[00:08:45] But then, as my practice has grown, so has the size and stature of my clientele. While I still do work with independent artists now, I have a lot of Oscar-nominated Grammy, Emmy, Golden Globe-winning artists and songwriters. I work with esteemed legacy catalogs. I work with heirs. I also represent some well-known independent music publishers.

[00:09:12] John Reed: And you're still on your own.

[00:09:13] Erin Jacobson: I still have my own practice. Yeah.

[00:09:17] John Reed: How would your clients describe you? I'm curious as to how you think they view you. If I had one here, I'd ask them, but you're the next best thing. So…

[00:09:27] Erin Jacobson: I think that my clients really know that I protect them and their work and that I always have their best interests at heart. I think they know I really care about them, that I help them get the best deal that they can get. And that I think of innovative solutions to help them achieve success.

[00:09:47] John Reed: And every one of your clients is your favorite artist. Right?

[00:09:51] Erin Jacobson: I actually really like my clients, and that's part of the beauty of having my own firm is that I also get to pick who we take on as a client or not.

[00:10:03] John Reed: And you get all the backstage passes, and you get great seats. Has a client ever written a song for or about you?

[00:10:11] Erin Jacobson: There was an instance, yeah, where someone did write a song about [00:10:15] me. So that was a lovely compliment.

[00:10:17] John Reed: Was it in lieu of payment? I hope not.

[00:10:21] Erin Jacobson: Somehow, I just inspired the song. So that was, it was pretty cool.

[00:10:25] John Reed: That's very, very cool. The core of your practice, as you said, is protecting your clients, their works, their intellectual property. As far as the mechanics go, walk us through the process of copywriting a song, how that's different from licensing it, and the other things that you do to protect that client's work product.

[00:10:48] Erin Jacobson: Copywriting is filing the appropriate paperwork with the U.S Copyright Office based on the details of the work. So, I make the assessments of how that needs to be properly registered. And then, as far as licensing, it might mean a TV show or film or something wants to use a piece of music, in which case I draft and negotiate a license agreement with the entity that wants to use the music. But it also might be where an artist is doing a deal with a record company, or a songwriter's doing a deal with a music publishing company, which might be a licensing situation if the company is not going to take ownership of those works. But it might also be where the ownership is being transferred.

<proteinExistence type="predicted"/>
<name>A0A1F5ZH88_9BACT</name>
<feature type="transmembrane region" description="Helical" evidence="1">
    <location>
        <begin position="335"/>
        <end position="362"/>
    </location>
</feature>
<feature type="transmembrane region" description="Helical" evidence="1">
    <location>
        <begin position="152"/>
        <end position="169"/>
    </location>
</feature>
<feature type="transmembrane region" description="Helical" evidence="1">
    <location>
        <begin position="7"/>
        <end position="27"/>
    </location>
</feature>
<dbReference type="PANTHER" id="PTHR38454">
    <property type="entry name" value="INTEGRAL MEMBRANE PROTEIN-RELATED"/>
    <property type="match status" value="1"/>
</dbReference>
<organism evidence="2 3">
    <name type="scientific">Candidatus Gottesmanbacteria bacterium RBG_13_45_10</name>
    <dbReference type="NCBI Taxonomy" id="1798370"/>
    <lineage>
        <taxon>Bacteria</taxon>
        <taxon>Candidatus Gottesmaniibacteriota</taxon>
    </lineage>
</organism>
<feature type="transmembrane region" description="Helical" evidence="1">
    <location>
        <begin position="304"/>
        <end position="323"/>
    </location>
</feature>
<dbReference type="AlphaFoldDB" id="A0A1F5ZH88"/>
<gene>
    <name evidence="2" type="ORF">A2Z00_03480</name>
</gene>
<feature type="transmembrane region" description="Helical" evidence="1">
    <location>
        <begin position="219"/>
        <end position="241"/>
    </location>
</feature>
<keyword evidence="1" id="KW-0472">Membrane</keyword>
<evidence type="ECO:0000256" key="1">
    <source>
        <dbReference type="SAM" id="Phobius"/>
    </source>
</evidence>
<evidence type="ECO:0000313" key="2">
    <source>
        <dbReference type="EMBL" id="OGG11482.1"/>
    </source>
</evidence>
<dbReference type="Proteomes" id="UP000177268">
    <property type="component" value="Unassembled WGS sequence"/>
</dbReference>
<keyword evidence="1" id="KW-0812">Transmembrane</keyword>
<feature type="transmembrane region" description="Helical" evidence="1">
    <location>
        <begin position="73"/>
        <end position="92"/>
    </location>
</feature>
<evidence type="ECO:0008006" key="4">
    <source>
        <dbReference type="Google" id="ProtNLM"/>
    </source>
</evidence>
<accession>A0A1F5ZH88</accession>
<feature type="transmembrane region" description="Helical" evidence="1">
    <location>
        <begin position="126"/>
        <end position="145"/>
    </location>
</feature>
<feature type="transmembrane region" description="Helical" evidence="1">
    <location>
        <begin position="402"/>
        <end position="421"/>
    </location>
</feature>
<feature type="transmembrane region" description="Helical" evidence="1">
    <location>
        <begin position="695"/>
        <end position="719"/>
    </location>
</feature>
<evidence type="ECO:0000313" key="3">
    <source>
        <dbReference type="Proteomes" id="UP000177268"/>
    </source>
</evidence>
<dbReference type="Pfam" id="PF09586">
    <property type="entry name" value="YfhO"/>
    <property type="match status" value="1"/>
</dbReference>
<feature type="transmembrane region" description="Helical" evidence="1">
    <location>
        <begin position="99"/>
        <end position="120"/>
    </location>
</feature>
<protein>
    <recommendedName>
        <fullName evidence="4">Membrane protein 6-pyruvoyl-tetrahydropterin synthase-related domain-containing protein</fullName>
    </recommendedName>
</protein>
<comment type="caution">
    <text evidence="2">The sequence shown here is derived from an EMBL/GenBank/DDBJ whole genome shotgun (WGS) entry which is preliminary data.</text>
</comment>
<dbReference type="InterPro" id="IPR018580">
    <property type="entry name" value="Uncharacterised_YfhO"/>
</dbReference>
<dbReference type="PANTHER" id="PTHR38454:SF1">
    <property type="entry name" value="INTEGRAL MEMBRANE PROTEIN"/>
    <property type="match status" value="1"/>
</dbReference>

[00:11:44] John Reed: When it comes to enforcement, and I know you're not doing the litigation, how does that happen? I'm very curious as to how instances of infringement in music, how they come to be.

[00:11:56] Erin Jacobson: So usually instances of infringement come to be where somebody hears something and says, "That sounds like my song."

[00:12:05] John Reed: It's just like that? It's just that simple?

[00:12:08] Erin Jacobson: It's usually pretty much that simple. In other cases of infringement where it's not necessarily one person wrote a song that sounds like another person song, but it could be. There's been instances where a song appears in a commercial. Hey, nobody licensed that. So, things like that happen as well. So, it's a different kind of infringement, but it's still infringement when the work is used without permission. But like I said, usually, just somebody comes across it and then we go, "Wait a minute."

[00:12:42] If it is a situation where someone has written, let's say, a new song, but they're not sure about releasing it, or they're in the process of recording or something. At that point, we could bring somebody in to make that assessment, so we're not releasing that song and facing a potential infringement suit or something. And I have raised those issues to clients before, because--

[00:13:08] John Reed: Because you have encyclopedic knowledge of music, that's why. Because you're probably the best arbiter.

[00:13:12] Erin Jacobson: It also depends who's representing you, too, because I don't know if everybody's doing that, but I don't want my client releasing something that we think there's a risk on.

[00:13:22] John Reed: I don't think I can recall a time when infringement wasn't about the music. Does the copyright focus on the music and the lyrics? How does that work? If somebody lifts my lyrics and uses them, is that also infringement?

[00:13:37] Erin Jacobson: There's always two copyrights in a piece of music. There's the composition, which is the actual music, lyrics, melody, et cetera. And then, there is the sound recording copyright of the recording itself. If somebody lifts lyrics. That would be an infringement of the composition copyright.

[00:13:56] John Reed: The question that popped up in my head, specifically with regard] to the dispute between Marvin Gaye's estate over "Got to Give It Up," and the Robin Thicke-Pharrell Williams song, "Blurred Lines." What was the nature of that dispute? Was it the sampling part? Was it the music composition? What was the nature of the issue there?

[00:14:18] Erin Jacobson: Sure. So, there wasn't a sample in that case because the sample is when you actually use a pre-existing recording in a new recording, which could also include the composition. But in this case, it was a song that was written that was accused of being too similar to a previous song that was already written. Then you had the artists of the subsequent songs saying we wanted to write a song like the original song, so that didn't help.

[00:14:54] John Reed: When an artist samples from another artist, is that by permission? Is that some sort of licensing arrangement?

[00:15:01] Erin Jacobson: Correct. It happens a lot of times without licensing, which is an infringement, but the proper procedure is that you get a license to have that sample. So yes, it is supposed to be done with permission.